What just happened and why?

On Friday mid-day, the Federal Deposit Insurance Corporation which insures banking deposits up to $250k and supervises financial institutions closed Silicon Valley Bank (SVB). After some initial confusion and concerns on uninsured depositor losses, regulators just announced all depositors will have access to all of their money beginning tomorrow.

With $209B of assets, Silicon Valley Bank was the 16th largest bank in the US and is the second largest bank failure after Washington Mutual’s in 2008. SVB was founded in 1983 and as its name implies it catered to the venture capital community which has grown remarkably since the 1980s and recently fueled in part by cheap, easy money.

Amongst banks, SVB was in a world of its own in terms of its pace of growth, its ultra-low reliance on stickier deposits from smaller, retail customers, and in its willingness to invest these hot deposits fully in more volatile securities. SVB’s deposits, largely from the venture community, boomed during the 2020-21 tech bull market rising 86% in 2021 and peaking at $198B in early 2022. In that two-year period, its balance sheet grew roughly 250%, well above industry norms.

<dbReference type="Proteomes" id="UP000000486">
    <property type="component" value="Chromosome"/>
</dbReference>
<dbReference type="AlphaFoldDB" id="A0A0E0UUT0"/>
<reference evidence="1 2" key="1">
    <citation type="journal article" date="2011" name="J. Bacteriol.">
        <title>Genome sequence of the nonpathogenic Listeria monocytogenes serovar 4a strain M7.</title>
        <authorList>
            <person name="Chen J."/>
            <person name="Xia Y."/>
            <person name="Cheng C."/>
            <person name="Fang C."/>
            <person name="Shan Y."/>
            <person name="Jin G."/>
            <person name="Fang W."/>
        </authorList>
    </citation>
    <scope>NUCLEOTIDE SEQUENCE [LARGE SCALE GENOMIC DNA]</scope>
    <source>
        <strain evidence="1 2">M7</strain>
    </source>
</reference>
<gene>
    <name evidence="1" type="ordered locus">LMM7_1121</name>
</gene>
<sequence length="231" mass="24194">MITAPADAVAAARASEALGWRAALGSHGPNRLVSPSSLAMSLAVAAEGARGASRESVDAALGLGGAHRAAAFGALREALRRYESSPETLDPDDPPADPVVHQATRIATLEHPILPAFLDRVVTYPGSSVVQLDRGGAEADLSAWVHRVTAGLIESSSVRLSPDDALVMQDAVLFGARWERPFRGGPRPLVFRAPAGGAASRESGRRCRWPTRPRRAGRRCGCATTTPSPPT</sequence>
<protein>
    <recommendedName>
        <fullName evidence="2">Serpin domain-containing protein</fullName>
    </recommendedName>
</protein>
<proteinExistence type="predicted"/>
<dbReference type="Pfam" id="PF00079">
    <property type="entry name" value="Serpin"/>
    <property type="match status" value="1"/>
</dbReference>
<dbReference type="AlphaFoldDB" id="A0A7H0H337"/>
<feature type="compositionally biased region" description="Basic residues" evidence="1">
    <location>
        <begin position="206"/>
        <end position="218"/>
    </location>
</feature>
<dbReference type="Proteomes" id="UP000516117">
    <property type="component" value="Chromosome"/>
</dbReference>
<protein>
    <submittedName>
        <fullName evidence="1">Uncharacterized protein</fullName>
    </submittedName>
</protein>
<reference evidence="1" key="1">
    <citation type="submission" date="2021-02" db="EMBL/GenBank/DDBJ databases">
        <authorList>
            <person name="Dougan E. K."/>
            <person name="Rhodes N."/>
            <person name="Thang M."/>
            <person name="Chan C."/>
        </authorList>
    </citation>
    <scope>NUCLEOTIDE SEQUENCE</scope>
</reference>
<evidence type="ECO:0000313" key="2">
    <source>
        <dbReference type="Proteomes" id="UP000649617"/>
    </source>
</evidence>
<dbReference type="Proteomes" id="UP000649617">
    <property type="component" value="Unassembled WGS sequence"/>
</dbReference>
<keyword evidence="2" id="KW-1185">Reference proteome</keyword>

To earn a return on these deposits in a low-yield world, SVB poured this money into longer duration US Treasurys and government-sponsored mortgages. From 2020 to 2022, SVB’s security portfolio grew from $48B to $117B. Surprisingly and despite the volatility of their deposits, the securities it held available for sale and exposed to reporting mark to market losses shrank from $30.9B to $28.6B. Seeking extra yield, SVB invested the bulk of their balance sheet in higher yielding, more volatile, long duration bonds they hoped to “hold to maturity”. This category, which is not marked to market for reporting purposes, grew from $16.5B to $91.3B from 2020 to 2022.